December 14th, 2021

New event-averaging method to map catalyst structure and local gas environment simultaneously enables depiction of transitional active surface structures

One of the key challenges in catalysis research is to understand how catalysts’ structure and function relate to each other. Regardless of the type of catalyst in question, structure and function are dynamic with a strong dependence on the localized reaction conditions such as temperature, pressure, and gas composition just above the catalyst surface. Now, researchers developed a new event-averaging-based method employing time-resolved ambient pressure photoelectron spectroscopy to map catalyst structure and local gas environment simultaneously while reaction conditions are changed rapidly. With this new method, scientists can determine in detail what triggers structural changes on the sample surface and even measure the activity during a structural transition. This enables scientists to examine active surface structures with ambient pressure photoelectron spectroscopy that only exists for sub-second time-scale during rapid transitional stages while running a chemical reaction. The publication was even featured in Nature Communications’ Editors’ Highlights webpage of recent research related to “catalysis.”

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November 22nd, 2021

MEMO's Nanocar Race II @ C’NANO Conference

We are delighted to highlight that the C´NANO Conference 2021 will take place in Toulouse, France from 23rd to 25th November 2021. The conference begins with a MEMO satellite workshop entitled “Single molecule mechanics on a surface: gears, motors and cars”. On 23 November 2021, 6 pm all the 8 Nanocar Race II teams officially registered will present their first molecule-car prototype to the public. We are happy to support this annual event, many of the teams are running the experiments and the race on SPMs from Scienta Omicron.

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November 11th, 2021

Momentum Microscopy at Work

induce organized growth of organic molecules on metal surfaces and to control the morphism of resulting structures | © University of Graz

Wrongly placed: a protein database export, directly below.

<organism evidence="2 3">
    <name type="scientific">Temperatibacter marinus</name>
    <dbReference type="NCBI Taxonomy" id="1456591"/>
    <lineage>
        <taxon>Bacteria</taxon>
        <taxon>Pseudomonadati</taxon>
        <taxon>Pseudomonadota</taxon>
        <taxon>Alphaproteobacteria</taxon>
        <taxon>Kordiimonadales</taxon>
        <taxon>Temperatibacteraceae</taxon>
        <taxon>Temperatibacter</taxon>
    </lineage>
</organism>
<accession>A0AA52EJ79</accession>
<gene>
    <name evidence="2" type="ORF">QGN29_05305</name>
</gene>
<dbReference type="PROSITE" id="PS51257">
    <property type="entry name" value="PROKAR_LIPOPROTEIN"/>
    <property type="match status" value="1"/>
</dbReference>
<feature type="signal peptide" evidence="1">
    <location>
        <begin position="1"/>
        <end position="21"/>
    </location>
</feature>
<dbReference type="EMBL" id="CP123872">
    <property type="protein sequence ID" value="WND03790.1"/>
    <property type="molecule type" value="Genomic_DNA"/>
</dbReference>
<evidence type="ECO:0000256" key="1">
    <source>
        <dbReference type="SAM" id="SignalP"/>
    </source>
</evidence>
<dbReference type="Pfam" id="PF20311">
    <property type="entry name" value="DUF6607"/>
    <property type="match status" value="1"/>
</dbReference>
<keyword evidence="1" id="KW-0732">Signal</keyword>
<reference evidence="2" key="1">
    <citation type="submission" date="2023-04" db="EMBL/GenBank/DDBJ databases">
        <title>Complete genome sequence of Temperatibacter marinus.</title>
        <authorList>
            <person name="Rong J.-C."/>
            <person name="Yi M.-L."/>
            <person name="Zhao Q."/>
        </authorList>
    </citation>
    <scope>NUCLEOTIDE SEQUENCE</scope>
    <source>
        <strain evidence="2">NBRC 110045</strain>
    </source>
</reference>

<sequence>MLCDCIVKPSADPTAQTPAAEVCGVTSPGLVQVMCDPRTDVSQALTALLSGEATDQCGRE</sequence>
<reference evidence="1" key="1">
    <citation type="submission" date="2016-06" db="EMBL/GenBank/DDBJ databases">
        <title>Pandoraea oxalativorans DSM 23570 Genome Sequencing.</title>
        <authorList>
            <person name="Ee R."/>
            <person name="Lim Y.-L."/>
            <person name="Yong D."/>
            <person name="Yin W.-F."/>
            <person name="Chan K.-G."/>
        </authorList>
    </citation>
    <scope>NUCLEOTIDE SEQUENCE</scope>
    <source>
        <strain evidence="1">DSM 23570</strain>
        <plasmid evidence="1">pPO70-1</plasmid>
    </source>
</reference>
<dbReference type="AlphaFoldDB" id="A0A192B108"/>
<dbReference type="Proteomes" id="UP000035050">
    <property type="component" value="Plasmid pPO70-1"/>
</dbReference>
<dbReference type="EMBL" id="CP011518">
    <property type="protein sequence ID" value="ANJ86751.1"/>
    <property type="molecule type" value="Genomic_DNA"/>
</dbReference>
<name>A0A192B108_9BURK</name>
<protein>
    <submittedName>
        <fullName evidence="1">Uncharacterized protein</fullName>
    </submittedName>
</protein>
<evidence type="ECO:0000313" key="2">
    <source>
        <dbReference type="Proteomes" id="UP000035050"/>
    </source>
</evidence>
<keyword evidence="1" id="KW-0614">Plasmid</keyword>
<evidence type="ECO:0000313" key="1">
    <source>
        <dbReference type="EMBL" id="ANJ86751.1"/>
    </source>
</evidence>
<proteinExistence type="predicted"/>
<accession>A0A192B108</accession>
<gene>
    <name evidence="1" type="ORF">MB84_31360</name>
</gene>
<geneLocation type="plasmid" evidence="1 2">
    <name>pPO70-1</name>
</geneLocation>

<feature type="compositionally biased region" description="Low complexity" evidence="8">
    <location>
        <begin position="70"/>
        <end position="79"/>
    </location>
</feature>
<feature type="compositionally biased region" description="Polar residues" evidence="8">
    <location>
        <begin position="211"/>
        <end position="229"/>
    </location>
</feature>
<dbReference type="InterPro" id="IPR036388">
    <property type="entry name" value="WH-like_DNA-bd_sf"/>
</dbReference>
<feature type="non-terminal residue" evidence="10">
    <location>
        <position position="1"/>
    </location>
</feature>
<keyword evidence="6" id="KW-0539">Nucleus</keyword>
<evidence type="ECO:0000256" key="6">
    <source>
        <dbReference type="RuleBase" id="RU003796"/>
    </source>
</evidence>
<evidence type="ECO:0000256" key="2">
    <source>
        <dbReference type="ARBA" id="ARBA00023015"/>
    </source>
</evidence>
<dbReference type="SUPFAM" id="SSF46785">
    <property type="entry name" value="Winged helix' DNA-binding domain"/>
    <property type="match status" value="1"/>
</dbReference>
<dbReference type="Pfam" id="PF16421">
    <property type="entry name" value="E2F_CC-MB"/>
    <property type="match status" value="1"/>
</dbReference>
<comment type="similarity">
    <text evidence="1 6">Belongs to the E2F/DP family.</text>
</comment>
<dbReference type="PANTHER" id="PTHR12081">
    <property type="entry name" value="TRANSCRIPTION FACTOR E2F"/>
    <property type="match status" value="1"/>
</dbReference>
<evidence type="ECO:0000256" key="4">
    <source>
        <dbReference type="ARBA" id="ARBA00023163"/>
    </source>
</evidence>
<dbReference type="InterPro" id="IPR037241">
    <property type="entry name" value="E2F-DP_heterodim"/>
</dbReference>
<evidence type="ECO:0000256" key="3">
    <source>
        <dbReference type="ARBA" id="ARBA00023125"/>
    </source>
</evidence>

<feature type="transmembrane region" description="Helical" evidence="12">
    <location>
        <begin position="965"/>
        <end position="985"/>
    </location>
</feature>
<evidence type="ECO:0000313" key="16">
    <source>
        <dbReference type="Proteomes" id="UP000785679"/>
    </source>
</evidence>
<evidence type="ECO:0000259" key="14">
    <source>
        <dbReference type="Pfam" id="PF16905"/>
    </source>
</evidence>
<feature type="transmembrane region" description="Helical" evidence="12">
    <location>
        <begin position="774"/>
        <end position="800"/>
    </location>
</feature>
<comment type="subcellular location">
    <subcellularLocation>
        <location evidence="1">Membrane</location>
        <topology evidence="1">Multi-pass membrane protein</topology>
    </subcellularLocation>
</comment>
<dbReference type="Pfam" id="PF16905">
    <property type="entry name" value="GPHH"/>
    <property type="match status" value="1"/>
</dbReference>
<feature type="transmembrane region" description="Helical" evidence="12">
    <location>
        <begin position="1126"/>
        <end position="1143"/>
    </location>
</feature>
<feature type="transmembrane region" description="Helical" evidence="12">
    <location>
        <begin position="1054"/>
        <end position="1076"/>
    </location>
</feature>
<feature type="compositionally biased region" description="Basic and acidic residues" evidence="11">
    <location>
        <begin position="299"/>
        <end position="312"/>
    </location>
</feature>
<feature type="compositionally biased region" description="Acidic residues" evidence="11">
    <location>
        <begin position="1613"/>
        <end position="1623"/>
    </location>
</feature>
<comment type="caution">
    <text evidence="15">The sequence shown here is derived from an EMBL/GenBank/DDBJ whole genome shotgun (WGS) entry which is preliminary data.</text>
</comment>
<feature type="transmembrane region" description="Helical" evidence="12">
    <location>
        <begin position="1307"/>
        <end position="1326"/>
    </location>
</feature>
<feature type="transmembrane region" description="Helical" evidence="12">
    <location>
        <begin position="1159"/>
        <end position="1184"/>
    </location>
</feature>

Scientists of the University of Graz succeeded in visualising the electronic structure of long-chain organic semiconductors and altering it by means of temperature effects in a controlled manner. More specifically, they demonstrated that monolayers of heptacene on Cu(110) behave markedly different compared to all previously studied oligoacene monolayers on coinage metal surfaces and are dissimilar to any other polycyclic aromatic hydrocarbons adsorbed on metal substrates studied so far. Photoemission tomography measurements were performed using the NanoESCA system and the STM and LEED measurements were performed in a two-chamber system with a variable-temperature Scanning Tunnelling Microscopy (VT STM) both from Scienta Omicron.

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November 5th, 2021

Scienta omicron Newsflyer Fall 2021

Welcome to the Scienta Omicron Newsflyer for Fall 2021. 40 years ago in 1981, our co-founder Prof. Kai Siegbahn was awarded the Nobel Prize in Physics for developing the method of Electron Spectroscopy for chemical analysis (ESCA/XPS) – thereby creating the starting point for Scienta. Since then, the technology has been extended to incorporate Molecular Beam Epitaxy, Thin Film Deposition, Scanning Probe Microscopy Systems and a wide range of components. Keeping our tradition of pioneering and leading Surface Science and Nanotechnology innovation, Scienta Omicron is excited to release the revolutionary DFS30 analyser – a ground-breaking and patent pending Electrostatic 3D Focus Adjustment technology. We are also launching our new CREATE Platform – a configurable platform delivering your unique UHV Systems.

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